(Bloomberg) -- Mercedes-Benz AG will consider selling natural gas back to Germany’s grid if efforts to reduce use of the fuel leave it with excess supply as the country braces for a further deterioration in energy flows this winter.

Mercedes sees potential to save more gas over the coming months, production chief Joerg Burzer said Wednesday. Germany plans to encourage industry and energy providers to save gas by offering incentives for them to make surpluses available to the market.

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“We don’t know what’s going to happen, but we’re making sure we’re well prepared for it,” Burzer said in a virtual press roundtable on Wednesday. “If there were some spare gas, then it’s something we could look at.”

Germany is racing to save gas after Russia cut supplies on the key Nord Stream pipeline by more than half this month. The country aims to have storage sites 90% full by November from about 58% now, and lower flows from Russia will make it difficult for Germany to achieve its targets.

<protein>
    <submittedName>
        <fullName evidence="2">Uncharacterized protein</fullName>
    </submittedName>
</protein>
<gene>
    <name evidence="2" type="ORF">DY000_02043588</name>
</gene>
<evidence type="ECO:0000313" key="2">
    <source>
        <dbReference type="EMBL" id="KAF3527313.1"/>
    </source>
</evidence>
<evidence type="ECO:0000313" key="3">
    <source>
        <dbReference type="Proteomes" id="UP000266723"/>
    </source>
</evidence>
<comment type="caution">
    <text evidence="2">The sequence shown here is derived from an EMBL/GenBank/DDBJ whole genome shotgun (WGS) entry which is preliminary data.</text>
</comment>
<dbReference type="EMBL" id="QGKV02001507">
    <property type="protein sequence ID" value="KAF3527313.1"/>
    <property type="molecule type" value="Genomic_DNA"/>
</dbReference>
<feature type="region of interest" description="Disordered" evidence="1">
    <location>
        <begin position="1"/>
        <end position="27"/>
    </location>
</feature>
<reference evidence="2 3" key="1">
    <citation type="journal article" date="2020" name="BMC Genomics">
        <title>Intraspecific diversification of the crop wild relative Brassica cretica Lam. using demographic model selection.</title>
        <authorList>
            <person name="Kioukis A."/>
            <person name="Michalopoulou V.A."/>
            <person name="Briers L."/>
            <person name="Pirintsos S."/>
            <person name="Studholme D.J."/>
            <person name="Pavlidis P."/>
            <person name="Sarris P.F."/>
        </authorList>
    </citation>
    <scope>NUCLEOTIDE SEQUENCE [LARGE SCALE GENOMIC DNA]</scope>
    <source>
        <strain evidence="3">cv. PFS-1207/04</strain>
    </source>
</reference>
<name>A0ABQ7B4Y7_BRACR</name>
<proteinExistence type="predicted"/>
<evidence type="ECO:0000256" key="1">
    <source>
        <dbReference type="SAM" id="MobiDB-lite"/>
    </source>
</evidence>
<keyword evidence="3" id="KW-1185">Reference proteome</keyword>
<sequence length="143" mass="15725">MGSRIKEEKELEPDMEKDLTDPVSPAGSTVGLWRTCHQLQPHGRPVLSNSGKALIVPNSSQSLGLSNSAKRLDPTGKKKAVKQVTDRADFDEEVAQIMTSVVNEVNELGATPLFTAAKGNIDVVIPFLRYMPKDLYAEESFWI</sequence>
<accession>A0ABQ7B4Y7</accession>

Among other things, Mercedes uses natural gas in its car paint shops and in foundries that create metal components for use in gearboxes and other applications. 

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Under a reverse auction system to begin this summer, major German consumers and suppliers will offer their unused gas, with winning bidders getting paid for the fuel they provide, the Economy Ministry said in a statement last week. The measure was detailed as Germany elevated the risk level in its national gas emergency plan to the second-highest “alarm” phase.

Under the auction mechanism, companies will post their offers at Trading Hub Europe, Germany’s gas-market manager. When supply bottlenecks occur, the hub will take up the cheapest offer. Payments to industrial companies will be based “purely on the energy price,” Germany’s network agency said.

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